But Cunliffe and McCarten don’t want to win it. They need Mana-Dotcom in Parliament. So they’ve decided that they will unofficially not campaign to win the seat. This makes Davis the sacrificial lamb who would love to the MP for Te Tai Tokerau, not a List MP.

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The key phrase

May 28th, 2014 at 2:00 pm by David Farrar

From the Internet MANA agreement:

To publicly and formally commit in writing that all candidates from both component parties, if elected to Parliament, will not support the formation or ongoing operation of any government that includes the National Party.

So let us be very clear. A vote for Internet MANA is a vote for a Labour-led Government.

Unless terminated as per section 25, this agreement will remain in force until  at least six weeks after the 2014 General Election polling day. 

Not really a marriage, more a Las Vegas style One Night Stand.

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Dom Post on marriage of convenience

May 28th, 2014 at 12:00 pm by David Farrar

The Dom Post editorial:

So the Maori radical and the German squillionaire have spawned their odd little party. No surprise there. The deal suits both partners. The Internet Party now has a chance of getting into Parliament whereas before it had none. And Mana wins a chance of finding more supporters among the geeks and the worshippers of Kim Dotcom.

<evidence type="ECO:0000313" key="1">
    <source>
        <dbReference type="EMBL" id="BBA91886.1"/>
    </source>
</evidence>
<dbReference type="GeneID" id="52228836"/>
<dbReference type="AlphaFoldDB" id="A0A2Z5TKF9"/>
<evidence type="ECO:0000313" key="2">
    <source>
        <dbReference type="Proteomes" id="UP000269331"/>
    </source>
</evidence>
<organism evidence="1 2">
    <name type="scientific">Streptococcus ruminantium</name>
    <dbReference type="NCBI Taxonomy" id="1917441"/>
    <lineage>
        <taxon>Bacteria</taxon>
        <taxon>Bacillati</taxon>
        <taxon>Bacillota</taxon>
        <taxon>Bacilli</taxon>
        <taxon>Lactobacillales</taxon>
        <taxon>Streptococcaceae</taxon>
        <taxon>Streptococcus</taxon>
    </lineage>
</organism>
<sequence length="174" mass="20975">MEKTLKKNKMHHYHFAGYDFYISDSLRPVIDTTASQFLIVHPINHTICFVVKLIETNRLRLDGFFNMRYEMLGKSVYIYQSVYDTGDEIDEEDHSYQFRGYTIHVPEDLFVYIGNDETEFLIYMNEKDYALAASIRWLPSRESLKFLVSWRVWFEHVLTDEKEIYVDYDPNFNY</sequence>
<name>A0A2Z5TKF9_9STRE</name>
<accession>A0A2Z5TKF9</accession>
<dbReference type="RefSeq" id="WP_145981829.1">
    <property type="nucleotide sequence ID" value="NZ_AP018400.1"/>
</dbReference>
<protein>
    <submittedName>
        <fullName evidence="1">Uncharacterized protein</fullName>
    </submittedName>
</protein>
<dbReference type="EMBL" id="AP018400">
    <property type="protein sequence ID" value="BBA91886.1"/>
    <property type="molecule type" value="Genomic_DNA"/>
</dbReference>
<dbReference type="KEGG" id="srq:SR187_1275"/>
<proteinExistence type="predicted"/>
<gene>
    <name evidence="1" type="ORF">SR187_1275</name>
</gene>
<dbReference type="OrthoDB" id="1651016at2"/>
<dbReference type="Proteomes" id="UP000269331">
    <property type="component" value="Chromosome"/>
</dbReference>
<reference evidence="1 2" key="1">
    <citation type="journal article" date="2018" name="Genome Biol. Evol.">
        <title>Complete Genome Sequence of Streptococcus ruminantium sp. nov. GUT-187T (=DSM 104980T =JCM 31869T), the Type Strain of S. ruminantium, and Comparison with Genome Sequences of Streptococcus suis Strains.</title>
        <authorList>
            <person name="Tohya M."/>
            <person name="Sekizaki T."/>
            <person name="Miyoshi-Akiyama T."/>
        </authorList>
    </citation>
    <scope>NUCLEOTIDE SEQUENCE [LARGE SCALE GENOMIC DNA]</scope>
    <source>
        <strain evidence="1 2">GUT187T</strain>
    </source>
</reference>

Radicals like Mana’s John Minto reject Sue Bradford’s charge that they have sold out to the wealthy German. Bradford, staunch and true to her ideals as usual, has predictably stormed out. But, in a sense, Minto is right. He has not abandoned his support for progressive taxes and soaking the rich. He has not had to swallow a dead rat.

What is glossed over is how can you stand up for low paid workers, when you effectively merge with a party controlled by a guy who is accused of not even paying the minimum wage to his staff.

The only question now is: will this political oddity, bred on the wrong side of the bed, have any appeal to the voters? Its best hope is to win about 2 per cent of the party vote – double what Mana got last time – and bring the still-unnamed leader of the Internet Party in on the list. If Annette Sykes won Waiariki, that would be a big dollop of cream on the cake.

Actually if Sykes won Waiariki, then the Internet Mana Party would have one fewer List MP and the Internet Party leader may not get in.

Maybe the geeks and the radical Maori and Pakeha can persuade enough voters to back their odd little band. It’s also perfectly possible that Harawira will lose his seat to Labour and Sykes will fail in Waiariki. That would sink the Internet Party, which will certainly not pass the 5 per cent barrier by itself. The whole strange experiment could easily collapse.

I suspect Labour will quietly tell Kelvin Davis not too campaign too hard so Harawira retains his seat.

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The Internet-Mana Party

May 27th, 2014 at 12:27 pm by David Farrar

Stuff reports:

Mana and the Internet Party have confirmed they will contest this year’s election together in a party to be called Internet-Mana. …

The agreement will see a combined party registered to contest the election although the parties will remain separate outside Parliament.

The Internet-Mana Party will be led by Harawira who will also be number one on the combined party’s list, with the leader of the Internet Party at two. The next two spots will belong to Mana members.

The Internet Party leader will be announced on Thursday.